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Brief Report

Frequency of Respiratory Syncytial Virus in Hospitalized Infants with Lower Acute Respiratory Tract Infection in Colombia

Bedoya, Victoria I. M,D.; Abad, Veronica M.D.; Trujillo, Hugo M.D.

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The Pediatric Infectious Disease Journal: December 1996 - Volume 15 - Issue 12 - p 1123-1124
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In developing countries acute respiratory infections (ARI) are the cause of death in >25% of children younger than 5 years of age. Lower tract respiratory infection, mostly pneumonia, causes 90% of these deaths.1, 2 Deaths from pneumonia can be reduced with antibiotic treatment; however, 40% of the pneumonias are caused by viruses3 for which antibiotics are useless. Respiratory syncytial virus (RSV) is the main causation agent of bronchiolitis and bronchopneumonia in nursing babies, especially between 2 and 6 months of age.3, 4 Indiscriminate antibiotic therapy in children with lower acute respiratory infections (ARI) in which no etiologic agent has been identified is ineffective and can lead to bacterial resistance, adverse reactions and increased cost of management because of longer hospitalization.

In Colombia where most antibiotics can be purchased over the counter, there is a need to offer rapid diagnostic techniques to detect respiratory viruses, RSV among them, mainly in infants to decrease indiscriminate antibiotic use. There are few studies on the etiology of community-acquired pneumonia in developing countries. Immunofluorescence, a rapid diagnostic technique to detect viral particles, is inexpensive and has nearly the sensitivity of cell culture for detection of RSV infection in nasal wash specimens, with the advantage that it allows a diagnosis of RSV infection within hours.5, 6 The study presented here was conducted to determine the frequency of lower ARI caused by RSV in children younger than 1 year old who required hospitalization.

Materials and methods. Patient selection. All patients younger than 1 year old, who had been hospitalized for lower acute respiratory infection at the General Hospital of Medellín, Colombia, from April, 1994, to April, 1995, were enrolled in the study. These patients were sent from different urban and rural medical centers from the south of the State of Antioquia. Clinical data recorded on admission included age, sex, duration of the illness before admission, presence of fever, cough, tachypnea (>50 respirations/min), use of respiratory accessory muscles, cyanosis in room air, prolonged expiration and expiratory wheezing. Other data collected were the duration of hospitalization and the presence and duration of antibiotic treatment. Erythrocyte sedimentation rate, white blood cell counts, C-reactive protein and chest radiographs were obtained during the first hours after admission.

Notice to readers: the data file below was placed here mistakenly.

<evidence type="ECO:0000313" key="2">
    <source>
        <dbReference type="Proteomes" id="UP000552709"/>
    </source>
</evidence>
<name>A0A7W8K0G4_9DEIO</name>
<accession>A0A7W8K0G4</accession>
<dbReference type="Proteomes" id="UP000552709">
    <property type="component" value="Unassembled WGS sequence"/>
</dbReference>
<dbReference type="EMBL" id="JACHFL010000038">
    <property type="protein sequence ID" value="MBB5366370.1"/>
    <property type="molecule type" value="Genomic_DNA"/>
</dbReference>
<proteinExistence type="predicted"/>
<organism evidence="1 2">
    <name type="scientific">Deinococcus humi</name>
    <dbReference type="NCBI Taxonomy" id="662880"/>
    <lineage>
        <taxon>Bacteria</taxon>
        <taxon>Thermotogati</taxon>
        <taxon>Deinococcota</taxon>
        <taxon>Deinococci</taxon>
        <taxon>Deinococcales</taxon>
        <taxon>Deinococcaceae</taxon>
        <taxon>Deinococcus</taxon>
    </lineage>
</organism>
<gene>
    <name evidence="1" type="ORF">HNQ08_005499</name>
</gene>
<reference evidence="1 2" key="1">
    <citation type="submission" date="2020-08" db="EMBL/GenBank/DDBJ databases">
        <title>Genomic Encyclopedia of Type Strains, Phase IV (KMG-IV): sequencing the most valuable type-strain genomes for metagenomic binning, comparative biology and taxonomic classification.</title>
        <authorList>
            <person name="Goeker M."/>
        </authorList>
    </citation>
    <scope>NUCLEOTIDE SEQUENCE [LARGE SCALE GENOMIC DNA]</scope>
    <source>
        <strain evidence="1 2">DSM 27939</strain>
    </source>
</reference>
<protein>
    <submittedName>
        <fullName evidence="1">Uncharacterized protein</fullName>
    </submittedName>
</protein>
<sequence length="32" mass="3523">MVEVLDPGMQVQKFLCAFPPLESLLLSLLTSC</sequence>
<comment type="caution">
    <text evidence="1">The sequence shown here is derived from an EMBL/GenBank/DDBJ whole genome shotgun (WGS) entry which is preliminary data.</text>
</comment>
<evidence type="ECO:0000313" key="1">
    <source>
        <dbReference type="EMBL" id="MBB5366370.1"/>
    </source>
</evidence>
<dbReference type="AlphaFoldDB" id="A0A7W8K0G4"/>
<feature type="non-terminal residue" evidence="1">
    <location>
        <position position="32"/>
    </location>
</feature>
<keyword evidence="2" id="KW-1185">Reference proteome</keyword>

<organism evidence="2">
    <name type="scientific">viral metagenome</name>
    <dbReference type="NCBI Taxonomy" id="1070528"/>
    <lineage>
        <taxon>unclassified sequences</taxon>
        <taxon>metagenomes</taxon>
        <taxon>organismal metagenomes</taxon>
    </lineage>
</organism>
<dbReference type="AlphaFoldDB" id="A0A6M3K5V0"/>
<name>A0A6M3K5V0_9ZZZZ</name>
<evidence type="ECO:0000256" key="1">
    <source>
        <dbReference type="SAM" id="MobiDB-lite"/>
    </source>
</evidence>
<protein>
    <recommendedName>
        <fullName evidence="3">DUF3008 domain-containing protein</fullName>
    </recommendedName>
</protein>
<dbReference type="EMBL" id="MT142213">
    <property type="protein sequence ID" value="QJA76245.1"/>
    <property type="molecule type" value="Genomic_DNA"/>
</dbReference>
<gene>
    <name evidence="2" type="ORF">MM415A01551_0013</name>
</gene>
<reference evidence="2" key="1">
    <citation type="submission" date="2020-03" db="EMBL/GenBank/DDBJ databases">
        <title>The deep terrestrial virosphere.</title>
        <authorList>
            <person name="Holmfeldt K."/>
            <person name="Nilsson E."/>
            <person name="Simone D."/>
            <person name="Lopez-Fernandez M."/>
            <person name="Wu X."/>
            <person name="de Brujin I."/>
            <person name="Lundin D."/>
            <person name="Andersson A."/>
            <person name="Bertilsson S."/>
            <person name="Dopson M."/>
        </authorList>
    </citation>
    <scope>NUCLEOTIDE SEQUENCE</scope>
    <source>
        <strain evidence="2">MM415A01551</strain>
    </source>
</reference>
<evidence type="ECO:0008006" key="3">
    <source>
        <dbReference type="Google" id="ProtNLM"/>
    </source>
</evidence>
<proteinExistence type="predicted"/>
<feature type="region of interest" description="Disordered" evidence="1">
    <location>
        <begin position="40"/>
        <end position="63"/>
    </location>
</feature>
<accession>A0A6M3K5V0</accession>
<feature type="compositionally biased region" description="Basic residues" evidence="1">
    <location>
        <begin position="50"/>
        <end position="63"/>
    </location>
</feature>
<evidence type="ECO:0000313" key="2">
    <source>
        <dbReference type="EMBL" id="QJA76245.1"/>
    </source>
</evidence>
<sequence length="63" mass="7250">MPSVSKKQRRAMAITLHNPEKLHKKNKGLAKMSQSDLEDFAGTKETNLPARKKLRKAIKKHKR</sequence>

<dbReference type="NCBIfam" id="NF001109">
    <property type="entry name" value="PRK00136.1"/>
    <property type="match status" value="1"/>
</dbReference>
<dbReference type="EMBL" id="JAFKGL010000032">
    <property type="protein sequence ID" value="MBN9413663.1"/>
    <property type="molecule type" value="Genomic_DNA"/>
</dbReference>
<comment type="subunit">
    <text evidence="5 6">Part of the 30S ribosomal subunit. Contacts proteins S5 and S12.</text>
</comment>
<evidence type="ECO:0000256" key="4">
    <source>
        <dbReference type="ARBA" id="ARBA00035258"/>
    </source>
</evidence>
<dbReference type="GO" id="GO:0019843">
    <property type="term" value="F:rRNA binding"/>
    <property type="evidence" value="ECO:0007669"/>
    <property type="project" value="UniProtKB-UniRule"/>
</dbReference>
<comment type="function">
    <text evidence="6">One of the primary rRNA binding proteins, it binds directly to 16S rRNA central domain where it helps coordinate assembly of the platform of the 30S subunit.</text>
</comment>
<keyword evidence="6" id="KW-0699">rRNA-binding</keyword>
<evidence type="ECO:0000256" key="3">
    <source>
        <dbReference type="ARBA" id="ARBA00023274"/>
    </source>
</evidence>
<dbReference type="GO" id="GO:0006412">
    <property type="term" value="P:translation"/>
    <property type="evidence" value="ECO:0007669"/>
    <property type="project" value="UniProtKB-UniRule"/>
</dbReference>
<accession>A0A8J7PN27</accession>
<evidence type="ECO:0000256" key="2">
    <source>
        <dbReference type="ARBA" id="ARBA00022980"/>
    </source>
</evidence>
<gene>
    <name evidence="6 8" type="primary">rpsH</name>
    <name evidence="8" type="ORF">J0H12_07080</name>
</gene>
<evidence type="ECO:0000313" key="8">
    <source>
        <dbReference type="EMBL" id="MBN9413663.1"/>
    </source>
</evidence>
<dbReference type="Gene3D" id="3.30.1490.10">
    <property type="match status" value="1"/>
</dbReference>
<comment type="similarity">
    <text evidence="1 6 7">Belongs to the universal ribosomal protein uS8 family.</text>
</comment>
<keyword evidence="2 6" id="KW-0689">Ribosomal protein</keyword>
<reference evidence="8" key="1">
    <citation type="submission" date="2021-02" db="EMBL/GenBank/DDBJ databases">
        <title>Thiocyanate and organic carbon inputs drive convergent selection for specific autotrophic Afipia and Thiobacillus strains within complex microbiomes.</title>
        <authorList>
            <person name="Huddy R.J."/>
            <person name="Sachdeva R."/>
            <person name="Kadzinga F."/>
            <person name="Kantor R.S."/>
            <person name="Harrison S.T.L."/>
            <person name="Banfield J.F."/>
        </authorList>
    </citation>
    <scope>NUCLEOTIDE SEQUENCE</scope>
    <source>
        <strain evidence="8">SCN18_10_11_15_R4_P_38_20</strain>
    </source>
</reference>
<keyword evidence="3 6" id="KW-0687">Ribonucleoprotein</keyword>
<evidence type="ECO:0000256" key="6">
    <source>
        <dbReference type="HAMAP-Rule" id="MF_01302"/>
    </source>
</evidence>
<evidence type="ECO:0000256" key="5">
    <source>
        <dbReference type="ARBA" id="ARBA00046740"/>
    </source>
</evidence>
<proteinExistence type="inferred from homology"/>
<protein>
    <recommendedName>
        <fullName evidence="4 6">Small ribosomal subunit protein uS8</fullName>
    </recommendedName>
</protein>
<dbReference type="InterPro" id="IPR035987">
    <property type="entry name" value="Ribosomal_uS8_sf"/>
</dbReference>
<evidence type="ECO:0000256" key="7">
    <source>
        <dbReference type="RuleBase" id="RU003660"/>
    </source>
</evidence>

Diagnosis of viral infection was considered if the following findings were present: rhinorrhea; prolonged expiration; expiratory wheezing; interstitial infiltrates; and hyperinflation on chest radiographs, as well as negative tests for three or four acute phase reactants (<20 000 leukocytes/mm3, <10 000 polymorphonuclear leukocytes/mm3, erythrocyte sedimentation rate <30 mm/h and C-reactive protein <7 mg/dl).5, 7-9 If there were two or more positive acute phase reactants, antibiotic therapy was begun until the result of RSV immunofluorescence was available.

According to the data obtained from the medical history, physical examination and chest radiographs, the patients were classified as having pneumonia when cough, fever, intercostal and subcostal retractions, diminished breath sounds and fine crackling rales were present. Bronchopneumonia was diagnosed in patients with cough, dyspnea, fever, roughening of breath sounds and when coarse and fine moist rales were heard by auscultation. Bronchiolitis was diagnosed by the presence of tachypnea (>50 respirations/minute), wheezing, use of respiratory accessory muscles, prolonged expiration, hyperinflation with or without atelectasis or infiltrates documented by chest radiographs. Finally the presence of barking cough, dysphonia and inspiratory stridor was indicative of laryngotracheobronchitis.

Specimen collection. A nasopharyngeal wash was obtained from all patients within the first 36 h after admission. The samples were immediately transported to the virology laboratory of the Corporación para investigaciones Biológicas. They were centrifuged at 500 × g for 10 min. Supernatants from 12 samples were cultured in Hep-2 cells and isolated viruses were identified by fluorescein isothiocyanate-labeled monoclonal antibodies directed against RSV for detecting virus in infected tissue culture and prepared direct patient specimens (B 1029-80, Baxter Diagnostic, Inc., Isasaquah, WA). Cell pellet was centrifuged with phosphate-buffered saline and resuspended in 0.5 ml, a drop was placed on a slide and a direct immunofluorescence for RSV was carried out.6 All specimens had more than three epithelial cells per ×400 field.